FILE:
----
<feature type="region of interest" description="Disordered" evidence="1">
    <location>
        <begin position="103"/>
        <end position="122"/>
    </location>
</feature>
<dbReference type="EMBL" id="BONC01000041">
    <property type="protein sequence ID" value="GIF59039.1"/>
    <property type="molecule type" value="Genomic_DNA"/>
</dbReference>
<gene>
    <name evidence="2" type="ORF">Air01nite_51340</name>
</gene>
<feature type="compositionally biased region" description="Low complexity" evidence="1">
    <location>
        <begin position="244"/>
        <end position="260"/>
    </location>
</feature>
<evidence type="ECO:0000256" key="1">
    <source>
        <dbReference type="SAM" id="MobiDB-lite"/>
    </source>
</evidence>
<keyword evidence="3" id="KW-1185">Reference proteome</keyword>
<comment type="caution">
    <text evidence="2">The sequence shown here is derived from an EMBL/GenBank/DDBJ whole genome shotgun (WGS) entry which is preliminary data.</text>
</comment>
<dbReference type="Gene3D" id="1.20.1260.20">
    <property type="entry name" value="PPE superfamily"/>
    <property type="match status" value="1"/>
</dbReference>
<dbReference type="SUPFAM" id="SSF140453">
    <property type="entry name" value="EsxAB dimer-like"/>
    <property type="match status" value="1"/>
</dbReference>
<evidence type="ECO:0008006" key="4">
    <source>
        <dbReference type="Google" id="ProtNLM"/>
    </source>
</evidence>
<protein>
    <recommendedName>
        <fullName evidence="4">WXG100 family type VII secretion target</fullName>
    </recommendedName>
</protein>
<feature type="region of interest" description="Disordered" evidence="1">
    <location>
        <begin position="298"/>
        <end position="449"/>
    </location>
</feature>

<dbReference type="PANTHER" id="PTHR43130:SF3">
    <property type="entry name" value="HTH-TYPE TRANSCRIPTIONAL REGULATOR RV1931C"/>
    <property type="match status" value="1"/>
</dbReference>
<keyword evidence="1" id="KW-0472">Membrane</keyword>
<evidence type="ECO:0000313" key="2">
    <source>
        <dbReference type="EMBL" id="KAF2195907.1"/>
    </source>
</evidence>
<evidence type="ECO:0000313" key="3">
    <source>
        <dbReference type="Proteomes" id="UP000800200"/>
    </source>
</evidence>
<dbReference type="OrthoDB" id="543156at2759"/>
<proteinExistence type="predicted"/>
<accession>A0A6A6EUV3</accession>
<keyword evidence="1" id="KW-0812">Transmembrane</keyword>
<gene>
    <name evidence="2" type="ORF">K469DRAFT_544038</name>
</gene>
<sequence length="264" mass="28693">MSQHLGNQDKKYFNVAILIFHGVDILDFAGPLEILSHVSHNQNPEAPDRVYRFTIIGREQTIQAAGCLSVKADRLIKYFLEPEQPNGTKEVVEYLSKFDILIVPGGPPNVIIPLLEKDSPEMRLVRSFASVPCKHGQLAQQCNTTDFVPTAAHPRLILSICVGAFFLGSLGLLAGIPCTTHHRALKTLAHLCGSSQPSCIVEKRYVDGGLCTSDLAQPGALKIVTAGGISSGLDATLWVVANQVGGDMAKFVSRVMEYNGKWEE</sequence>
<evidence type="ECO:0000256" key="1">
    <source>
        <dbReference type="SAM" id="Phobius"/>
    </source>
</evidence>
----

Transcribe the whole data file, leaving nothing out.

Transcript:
<feature type="region of interest" description="Disordered" evidence="1">
    <location>
        <begin position="103"/>
        <end position="122"/>
    </location>
</feature>
<dbReference type="EMBL" id="BONC01000041">
    <property type="protein sequence ID" value="GIF59039.1"/>
    <property type="molecule type" value="Genomic_DNA"/>
</dbReference>
<gene>
    <name evidence="2" type="ORF">Air01nite_51340</name>
</gene>
<feature type="compositionally biased region" description="Low complexity" evidence="1">
    <location>
        <begin position="244"/>
        <end position="260"/>
    </location>
</feature>
<evidence type="ECO:0000256" key="1">
    <source>
        <dbReference type="SAM" id="MobiDB-lite"/>
    </source>
</evidence>
<keyword evidence="3" id="KW-1185">Reference proteome</keyword>
<comment type="caution">
    <text evidence="2">The sequence shown here is derived from an EMBL/GenBank/DDBJ whole genome shotgun (WGS) entry which is preliminary data.</text>
</comment>
<dbReference type="Gene3D" id="1.20.1260.20">
    <property type="entry name" value="PPE superfamily"/>
    <property type="match status" value="1"/>
</dbReference>
<dbReference type="SUPFAM" id="SSF140453">
    <property type="entry name" value="EsxAB dimer-like"/>
    <property type="match status" value="1"/>
</dbReference>
<evidence type="ECO:0008006" key="4">
    <source>
        <dbReference type="Google" id="ProtNLM"/>
    </source>
</evidence>
<protein>
    <recommendedName>
        <fullName evidence="4">WXG100 family type VII secretion target</fullName>
    </recommendedName>
</protein>
<feature type="region of interest" description="Disordered" evidence="1">
    <location>
        <begin position="298"/>
        <end position="449"/>
    </location>
</feature>

<dbReference type="PANTHER" id="PTHR43130:SF3">
    <property type="entry name" value="HTH-TYPE TRANSCRIPTIONAL REGULATOR RV1931C"/>
    <property type="match status" value="1"/>
</dbReference>
<keyword evidence="1" id="KW-0472">Membrane</keyword>
<evidence type="ECO:0000313" key="2">
    <source>
        <dbReference type="EMBL" id="KAF2195907.1"/>
    </source>
</evidence>
<evidence type="ECO:0000313" key="3">
    <source>
        <dbReference type="Proteomes" id="UP000800200"/>
    </source>
</evidence>
<dbReference type="OrthoDB" id="543156at2759"/>
<proteinExistence type="predicted"/>
<accession>A0A6A6EUV3</accession>
<keyword evidence="1" id="KW-0812">Transmembrane</keyword>
<gene>
    <name evidence="2" type="ORF">K469DRAFT_544038</name>
</gene>
<sequence length="264" mass="28693">MSQHLGNQDKKYFNVAILIFHGVDILDFAGPLEILSHVSHNQNPEAPDRVYRFTIIGREQTIQAAGCLSVKADRLIKYFLEPEQPNGTKEVVEYLSKFDILIVPGGPPNVIIPLLEKDSPEMRLVRSFASVPCKHGQLAQQCNTTDFVPTAAHPRLILSICVGAFFLGSLGLLAGIPCTTHHRALKTLAHLCGSSQPSCIVEKRYVDGGLCTSDLAQPGALKIVTAGGISSGLDATLWVVANQVGGDMAKFVSRVMEYNGKWEE</sequence>
<evidence type="ECO:0000256" key="1">
    <source>
        <dbReference type="SAM" id="Phobius"/>
    </source>
</evidence>